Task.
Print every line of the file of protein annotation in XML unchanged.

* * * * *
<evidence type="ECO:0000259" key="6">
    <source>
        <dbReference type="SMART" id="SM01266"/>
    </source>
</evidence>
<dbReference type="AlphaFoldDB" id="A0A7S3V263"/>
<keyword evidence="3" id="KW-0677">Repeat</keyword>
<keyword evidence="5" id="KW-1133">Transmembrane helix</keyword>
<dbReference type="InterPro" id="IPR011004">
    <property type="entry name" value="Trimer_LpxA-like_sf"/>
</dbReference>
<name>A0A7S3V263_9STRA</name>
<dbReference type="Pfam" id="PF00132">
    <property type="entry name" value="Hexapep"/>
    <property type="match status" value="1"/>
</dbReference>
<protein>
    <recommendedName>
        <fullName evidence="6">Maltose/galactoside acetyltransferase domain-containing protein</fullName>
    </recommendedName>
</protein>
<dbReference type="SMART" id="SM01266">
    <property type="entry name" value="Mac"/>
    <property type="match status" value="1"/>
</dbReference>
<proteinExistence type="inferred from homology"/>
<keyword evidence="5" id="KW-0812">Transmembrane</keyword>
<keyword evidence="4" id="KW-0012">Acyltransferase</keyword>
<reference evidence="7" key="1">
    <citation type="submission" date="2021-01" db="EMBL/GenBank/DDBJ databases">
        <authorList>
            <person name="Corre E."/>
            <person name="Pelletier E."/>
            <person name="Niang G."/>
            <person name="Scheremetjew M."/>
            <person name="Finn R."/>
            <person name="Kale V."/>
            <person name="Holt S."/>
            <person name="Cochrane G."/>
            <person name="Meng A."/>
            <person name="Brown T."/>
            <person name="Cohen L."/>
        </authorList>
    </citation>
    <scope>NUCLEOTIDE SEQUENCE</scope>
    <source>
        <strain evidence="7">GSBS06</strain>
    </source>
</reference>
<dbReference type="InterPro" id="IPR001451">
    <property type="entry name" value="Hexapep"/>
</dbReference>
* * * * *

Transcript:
<evidence type="ECO:0000259" key="6">
    <source>
        <dbReference type="SMART" id="SM01266"/>
    </source>
</evidence>
<dbReference type="AlphaFoldDB" id="A0A7S3V263"/>
<keyword evidence="3" id="KW-0677">Repeat</keyword>
<keyword evidence="5" id="KW-1133">Transmembrane helix</keyword>
<dbReference type="InterPro" id="IPR011004">
    <property type="entry name" value="Trimer_LpxA-like_sf"/>
</dbReference>
<name>A0A7S3V263_9STRA</name>
<dbReference type="Pfam" id="PF00132">
    <property type="entry name" value="Hexapep"/>
    <property type="match status" value="1"/>
</dbReference>
<protein>
    <recommendedName>
        <fullName evidence="6">Maltose/galactoside acetyltransferase domain-containing protein</fullName>
    </recommendedName>
</protein>
<dbReference type="SMART" id="SM01266">
    <property type="entry name" value="Mac"/>
    <property type="match status" value="1"/>
</dbReference>
<proteinExistence type="inferred from homology"/>
<keyword evidence="5" id="KW-0812">Transmembrane</keyword>
<keyword evidence="4" id="KW-0012">Acyltransferase</keyword>
<reference evidence="7" key="1">
    <citation type="submission" date="2021-01" db="EMBL/GenBank/DDBJ databases">
        <authorList>
            <person name="Corre E."/>
            <person name="Pelletier E."/>
            <person name="Niang G."/>
            <person name="Scheremetjew M."/>
            <person name="Finn R."/>
            <person name="Kale V."/>
            <person name="Holt S."/>
            <person name="Cochrane G."/>
            <person name="Meng A."/>
            <person name="Brown T."/>
            <person name="Cohen L."/>
        </authorList>
    </citation>
    <scope>NUCLEOTIDE SEQUENCE</scope>
    <source>
        <strain evidence="7">GSBS06</strain>
    </source>
</reference>
<dbReference type="InterPro" id="IPR001451">
    <property type="entry name" value="Hexapep"/>
</dbReference>